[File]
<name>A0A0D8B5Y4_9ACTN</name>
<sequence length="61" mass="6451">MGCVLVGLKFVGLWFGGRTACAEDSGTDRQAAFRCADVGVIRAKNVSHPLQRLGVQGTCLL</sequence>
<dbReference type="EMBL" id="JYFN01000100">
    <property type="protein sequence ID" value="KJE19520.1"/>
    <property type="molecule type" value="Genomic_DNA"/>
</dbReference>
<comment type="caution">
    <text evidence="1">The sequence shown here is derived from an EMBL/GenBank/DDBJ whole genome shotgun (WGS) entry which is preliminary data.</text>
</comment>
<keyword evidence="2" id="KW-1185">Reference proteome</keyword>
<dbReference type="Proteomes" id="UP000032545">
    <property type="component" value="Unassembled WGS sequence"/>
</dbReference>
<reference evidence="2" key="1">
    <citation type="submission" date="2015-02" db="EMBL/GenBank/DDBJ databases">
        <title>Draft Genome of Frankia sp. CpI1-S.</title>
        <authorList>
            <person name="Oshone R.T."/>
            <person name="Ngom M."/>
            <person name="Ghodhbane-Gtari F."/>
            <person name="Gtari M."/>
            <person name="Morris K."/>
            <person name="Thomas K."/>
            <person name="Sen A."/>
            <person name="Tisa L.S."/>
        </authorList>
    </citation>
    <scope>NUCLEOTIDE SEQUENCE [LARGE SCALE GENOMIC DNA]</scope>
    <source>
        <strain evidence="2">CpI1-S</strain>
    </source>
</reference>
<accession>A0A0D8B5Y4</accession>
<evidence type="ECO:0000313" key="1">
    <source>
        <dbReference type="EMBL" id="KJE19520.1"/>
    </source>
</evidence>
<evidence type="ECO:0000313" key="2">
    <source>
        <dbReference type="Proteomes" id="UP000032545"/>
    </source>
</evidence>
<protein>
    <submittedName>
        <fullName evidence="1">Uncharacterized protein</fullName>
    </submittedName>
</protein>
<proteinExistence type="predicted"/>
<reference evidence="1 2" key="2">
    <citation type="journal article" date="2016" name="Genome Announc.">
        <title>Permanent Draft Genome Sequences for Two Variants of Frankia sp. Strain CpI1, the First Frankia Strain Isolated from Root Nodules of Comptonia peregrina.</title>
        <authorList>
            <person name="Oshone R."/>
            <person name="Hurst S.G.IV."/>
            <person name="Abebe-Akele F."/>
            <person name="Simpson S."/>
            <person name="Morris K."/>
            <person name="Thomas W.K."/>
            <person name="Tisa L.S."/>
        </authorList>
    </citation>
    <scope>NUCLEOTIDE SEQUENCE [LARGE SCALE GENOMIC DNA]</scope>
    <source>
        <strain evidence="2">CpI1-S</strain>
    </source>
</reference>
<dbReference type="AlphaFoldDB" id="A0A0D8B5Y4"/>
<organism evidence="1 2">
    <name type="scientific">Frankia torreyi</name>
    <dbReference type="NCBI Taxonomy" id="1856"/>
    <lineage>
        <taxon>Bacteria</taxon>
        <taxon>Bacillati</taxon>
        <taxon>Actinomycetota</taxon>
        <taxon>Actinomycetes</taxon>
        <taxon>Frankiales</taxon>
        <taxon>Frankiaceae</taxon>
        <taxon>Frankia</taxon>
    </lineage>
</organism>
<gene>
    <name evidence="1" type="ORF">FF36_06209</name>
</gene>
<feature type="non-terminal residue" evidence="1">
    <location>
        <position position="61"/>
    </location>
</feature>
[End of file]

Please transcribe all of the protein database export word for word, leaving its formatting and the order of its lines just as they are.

<name>A0A0D8B5Y4_9ACTN</name>
<sequence length="61" mass="6451">MGCVLVGLKFVGLWFGGRTACAEDSGTDRQAAFRCADVGVIRAKNVSHPLQRLGVQGTCLL</sequence>
<dbReference type="EMBL" id="JYFN01000100">
    <property type="protein sequence ID" value="KJE19520.1"/>
    <property type="molecule type" value="Genomic_DNA"/>
</dbReference>
<comment type="caution">
    <text evidence="1">The sequence shown here is derived from an EMBL/GenBank/DDBJ whole genome shotgun (WGS) entry which is preliminary data.</text>
</comment>
<keyword evidence="2" id="KW-1185">Reference proteome</keyword>
<dbReference type="Proteomes" id="UP000032545">
    <property type="component" value="Unassembled WGS sequence"/>
</dbReference>
<reference evidence="2" key="1">
    <citation type="submission" date="2015-02" db="EMBL/GenBank/DDBJ databases">
        <title>Draft Genome of Frankia sp. CpI1-S.</title>
        <authorList>
            <person name="Oshone R.T."/>
            <person name="Ngom M."/>
            <person name="Ghodhbane-Gtari F."/>
            <person name="Gtari M."/>
            <person name="Morris K."/>
            <person name="Thomas K."/>
            <person name="Sen A."/>
            <person name="Tisa L.S."/>
        </authorList>
    </citation>
    <scope>NUCLEOTIDE SEQUENCE [LARGE SCALE GENOMIC DNA]</scope>
    <source>
        <strain evidence="2">CpI1-S</strain>
    </source>
</reference>
<accession>A0A0D8B5Y4</accession>
<evidence type="ECO:0000313" key="1">
    <source>
        <dbReference type="EMBL" id="KJE19520.1"/>
    </source>
</evidence>
<evidence type="ECO:0000313" key="2">
    <source>
        <dbReference type="Proteomes" id="UP000032545"/>
    </source>
</evidence>
<protein>
    <submittedName>
        <fullName evidence="1">Uncharacterized protein</fullName>
    </submittedName>
</protein>
<proteinExistence type="predicted"/>
<reference evidence="1 2" key="2">
    <citation type="journal article" date="2016" name="Genome Announc.">
        <title>Permanent Draft Genome Sequences for Two Variants of Frankia sp. Strain CpI1, the First Frankia Strain Isolated from Root Nodules of Comptonia peregrina.</title>
        <authorList>
            <person name="Oshone R."/>
            <person name="Hurst S.G.IV."/>
            <person name="Abebe-Akele F."/>
            <person name="Simpson S."/>
            <person name="Morris K."/>
            <person name="Thomas W.K."/>
            <person name="Tisa L.S."/>
        </authorList>
    </citation>
    <scope>NUCLEOTIDE SEQUENCE [LARGE SCALE GENOMIC DNA]</scope>
    <source>
        <strain evidence="2">CpI1-S</strain>
    </source>
</reference>
<dbReference type="AlphaFoldDB" id="A0A0D8B5Y4"/>
<organism evidence="1 2">
    <name type="scientific">Frankia torreyi</name>
    <dbReference type="NCBI Taxonomy" id="1856"/>
    <lineage>
        <taxon>Bacteria</taxon>
        <taxon>Bacillati</taxon>
        <taxon>Actinomycetota</taxon>
        <taxon>Actinomycetes</taxon>
        <taxon>Frankiales</taxon>
        <taxon>Frankiaceae</taxon>
        <taxon>Frankia</taxon>
    </lineage>
</organism>
<gene>
    <name evidence="1" type="ORF">FF36_06209</name>
</gene>
<feature type="non-terminal residue" evidence="1">
    <location>
        <position position="61"/>
    </location>
</feature>